Another Race Faker: South Carolina Republican Governor Nikki Haley Lied About Being White -- Rails Against 'Voter Fraud'

South Carolina Republican Governor Nikki Haley Lied About Being White

Jun. 26 2015, Updated 10:29 p.m. ET

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Weeks after news broke that former NAACP leader Rachel Dolezal had lied about being black, South Carolina Governor Nikki Haley is coming under fire for lying about being white!

For generations, people from all over the world have come to America in search of a new life and better opportunities for their children. But for ethnic minorities, becoming an integrated part of the melting pot can be easier said than done. However instead of grappling openly and honestly with the complexities of race, Haley took a shortcut -- the prominent Republican, who has led crusades against voter fraud, falsified her voter registration form, claiming that she was a white woman.

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Governor Haley was born Nimrata Randhawa in Bamberg County, South Carolina after her parents emigrated from India. However, despite the fact that she is Southeast Asian, she repeatedly lied about her race on government forms, checking the box "white" on her driver's license and 2001 voter ID form.

State Democrats have complained that while Haley's race is not a factor in her ability to serve in office, her deception is. "She can't even tell the truth about her racial heritage," South Carolina Democratic Party Chairman Dick Harpootlian said.

Criitics have said that Haley claims her Indian heritage when it is convenient for her, similar to how Dolezal was criticized for claiming to be white during her discrimination lawsuit against Howard University, but then claiming to be black on her ombudsman application in Spokane. "Haley has been appearing on television interviews where she calls herself a minority—when it suits her," Harpootlian insisted. "When she registers to vote she says she is white. She has developed a pattern of saying whatever is beneficial to her at the moment."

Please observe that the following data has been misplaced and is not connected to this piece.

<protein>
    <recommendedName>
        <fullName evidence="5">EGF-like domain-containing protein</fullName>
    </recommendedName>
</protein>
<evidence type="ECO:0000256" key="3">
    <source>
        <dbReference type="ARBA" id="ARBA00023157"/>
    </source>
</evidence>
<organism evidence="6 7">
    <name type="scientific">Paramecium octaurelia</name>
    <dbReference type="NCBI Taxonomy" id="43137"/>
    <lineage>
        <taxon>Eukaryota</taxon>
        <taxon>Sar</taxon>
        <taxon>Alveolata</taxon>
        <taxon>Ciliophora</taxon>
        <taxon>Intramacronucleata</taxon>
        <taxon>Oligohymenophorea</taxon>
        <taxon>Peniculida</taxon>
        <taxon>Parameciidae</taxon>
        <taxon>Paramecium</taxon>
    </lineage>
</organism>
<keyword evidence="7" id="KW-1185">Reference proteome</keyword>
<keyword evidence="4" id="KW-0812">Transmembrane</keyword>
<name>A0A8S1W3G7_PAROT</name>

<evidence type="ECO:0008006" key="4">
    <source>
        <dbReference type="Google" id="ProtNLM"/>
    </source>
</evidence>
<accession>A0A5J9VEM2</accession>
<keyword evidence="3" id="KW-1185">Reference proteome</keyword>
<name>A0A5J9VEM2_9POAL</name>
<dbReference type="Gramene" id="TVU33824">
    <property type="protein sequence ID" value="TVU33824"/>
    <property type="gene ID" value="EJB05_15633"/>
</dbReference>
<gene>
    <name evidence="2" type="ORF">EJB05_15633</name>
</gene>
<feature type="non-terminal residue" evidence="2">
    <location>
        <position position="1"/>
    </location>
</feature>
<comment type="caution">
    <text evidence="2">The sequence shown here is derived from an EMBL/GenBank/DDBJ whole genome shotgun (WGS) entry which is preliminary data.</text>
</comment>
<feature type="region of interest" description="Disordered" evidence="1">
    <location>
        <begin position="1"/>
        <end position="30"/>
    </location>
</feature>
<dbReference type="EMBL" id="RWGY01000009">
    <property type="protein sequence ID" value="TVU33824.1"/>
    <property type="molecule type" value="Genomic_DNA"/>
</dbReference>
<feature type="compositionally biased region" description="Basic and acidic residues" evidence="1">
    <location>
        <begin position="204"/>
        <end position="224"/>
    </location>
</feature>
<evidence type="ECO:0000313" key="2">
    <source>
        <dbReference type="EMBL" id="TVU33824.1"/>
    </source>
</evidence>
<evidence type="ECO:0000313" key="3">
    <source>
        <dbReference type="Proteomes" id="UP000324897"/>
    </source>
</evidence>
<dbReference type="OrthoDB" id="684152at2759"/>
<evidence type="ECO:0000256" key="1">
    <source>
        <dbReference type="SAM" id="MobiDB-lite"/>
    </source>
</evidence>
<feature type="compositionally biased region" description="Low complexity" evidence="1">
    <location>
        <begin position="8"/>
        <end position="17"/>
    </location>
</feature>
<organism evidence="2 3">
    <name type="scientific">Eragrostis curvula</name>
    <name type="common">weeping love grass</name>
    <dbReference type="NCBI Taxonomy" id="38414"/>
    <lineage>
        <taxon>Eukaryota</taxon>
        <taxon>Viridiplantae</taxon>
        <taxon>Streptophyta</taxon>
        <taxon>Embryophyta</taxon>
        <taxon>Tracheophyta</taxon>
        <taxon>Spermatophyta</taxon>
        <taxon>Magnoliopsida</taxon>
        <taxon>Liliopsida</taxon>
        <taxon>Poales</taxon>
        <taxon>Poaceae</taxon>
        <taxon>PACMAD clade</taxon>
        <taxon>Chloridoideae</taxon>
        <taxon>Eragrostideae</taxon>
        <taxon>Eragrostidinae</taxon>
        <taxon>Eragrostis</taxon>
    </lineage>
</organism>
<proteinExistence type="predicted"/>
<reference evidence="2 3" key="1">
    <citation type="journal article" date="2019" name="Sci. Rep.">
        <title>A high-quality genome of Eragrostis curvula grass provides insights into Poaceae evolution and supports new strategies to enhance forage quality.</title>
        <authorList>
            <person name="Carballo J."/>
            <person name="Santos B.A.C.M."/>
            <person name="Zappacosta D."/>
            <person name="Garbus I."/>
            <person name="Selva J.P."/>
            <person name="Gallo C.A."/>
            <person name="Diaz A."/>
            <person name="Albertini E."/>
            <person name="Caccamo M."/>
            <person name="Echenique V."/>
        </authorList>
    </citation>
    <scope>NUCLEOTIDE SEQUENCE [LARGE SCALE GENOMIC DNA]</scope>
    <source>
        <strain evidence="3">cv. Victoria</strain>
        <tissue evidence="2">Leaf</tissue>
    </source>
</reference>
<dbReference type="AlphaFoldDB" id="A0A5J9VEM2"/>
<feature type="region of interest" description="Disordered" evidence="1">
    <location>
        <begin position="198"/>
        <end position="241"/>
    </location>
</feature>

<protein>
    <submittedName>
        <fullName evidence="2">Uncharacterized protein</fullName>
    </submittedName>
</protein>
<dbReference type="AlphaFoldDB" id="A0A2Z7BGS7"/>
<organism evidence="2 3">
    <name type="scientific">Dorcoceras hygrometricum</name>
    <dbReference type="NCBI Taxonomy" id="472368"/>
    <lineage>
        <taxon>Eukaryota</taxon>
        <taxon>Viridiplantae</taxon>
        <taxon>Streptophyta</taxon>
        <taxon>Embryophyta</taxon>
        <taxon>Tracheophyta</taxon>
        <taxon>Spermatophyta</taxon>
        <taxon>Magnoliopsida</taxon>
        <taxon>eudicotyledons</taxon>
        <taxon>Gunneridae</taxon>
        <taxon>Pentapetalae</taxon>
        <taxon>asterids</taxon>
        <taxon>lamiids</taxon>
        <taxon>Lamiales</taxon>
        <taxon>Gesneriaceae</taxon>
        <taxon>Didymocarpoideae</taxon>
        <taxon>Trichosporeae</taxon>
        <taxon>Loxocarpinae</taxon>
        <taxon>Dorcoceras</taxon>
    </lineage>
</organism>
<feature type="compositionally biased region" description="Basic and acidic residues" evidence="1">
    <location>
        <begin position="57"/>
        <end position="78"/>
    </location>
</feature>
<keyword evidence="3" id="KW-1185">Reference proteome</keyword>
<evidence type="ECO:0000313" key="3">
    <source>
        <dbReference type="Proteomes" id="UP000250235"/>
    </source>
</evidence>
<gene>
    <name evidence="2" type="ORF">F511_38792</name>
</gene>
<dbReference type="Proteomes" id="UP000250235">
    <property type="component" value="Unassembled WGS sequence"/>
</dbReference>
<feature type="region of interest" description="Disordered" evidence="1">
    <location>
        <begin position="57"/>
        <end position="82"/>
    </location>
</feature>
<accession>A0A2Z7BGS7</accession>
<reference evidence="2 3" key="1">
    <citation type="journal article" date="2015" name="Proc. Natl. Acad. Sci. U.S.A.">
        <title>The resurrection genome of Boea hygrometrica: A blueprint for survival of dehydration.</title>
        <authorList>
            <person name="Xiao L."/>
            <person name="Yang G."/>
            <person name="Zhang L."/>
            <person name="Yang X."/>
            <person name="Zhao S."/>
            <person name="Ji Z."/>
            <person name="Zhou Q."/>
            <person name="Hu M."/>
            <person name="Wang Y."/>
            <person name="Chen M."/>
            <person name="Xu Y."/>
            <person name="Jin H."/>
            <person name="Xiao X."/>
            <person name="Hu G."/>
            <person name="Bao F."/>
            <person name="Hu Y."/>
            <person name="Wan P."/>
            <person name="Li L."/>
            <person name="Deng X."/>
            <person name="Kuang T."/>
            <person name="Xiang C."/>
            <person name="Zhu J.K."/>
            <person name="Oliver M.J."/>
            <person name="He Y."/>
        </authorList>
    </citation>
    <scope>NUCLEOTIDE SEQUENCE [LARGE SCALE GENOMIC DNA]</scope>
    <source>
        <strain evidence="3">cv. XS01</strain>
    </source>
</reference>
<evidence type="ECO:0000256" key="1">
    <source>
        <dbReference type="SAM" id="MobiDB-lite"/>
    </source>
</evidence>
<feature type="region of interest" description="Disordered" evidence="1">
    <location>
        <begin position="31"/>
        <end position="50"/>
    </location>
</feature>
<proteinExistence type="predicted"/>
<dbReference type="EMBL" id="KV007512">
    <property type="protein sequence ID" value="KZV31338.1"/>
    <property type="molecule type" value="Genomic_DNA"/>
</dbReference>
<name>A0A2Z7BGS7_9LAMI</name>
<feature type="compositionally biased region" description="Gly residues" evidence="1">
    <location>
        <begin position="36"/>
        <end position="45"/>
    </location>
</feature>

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Yesterday, Haley called for the removal of the Confederate flag from the capitol building, a move that critics have said she was cornered into by the recent slaying of nine people in an act of terror by Dylann Roof in a historically black church in Charleston. Although she did have the flag removed, she first took time to praise the flag and the people who love it, despite the fact that the flag served as the banner for a group of people who fought and died in an attempt to separate from the United States and preserve their right to enslave human beings.

"For many people in our state, the flag stands for traditions that are noble. Traditions of history, of heritage, and of ancestry... In no way does Dylann Roof reflect the people in our state who respect and, in many ways, revere it. Those South Carolinians view the flag as a symbol of respect, integrity, and duty. They also see it as a memorial, a way to honor ancestors who came to the service of their state during time of conflict. That is not hate, nor is it racism."



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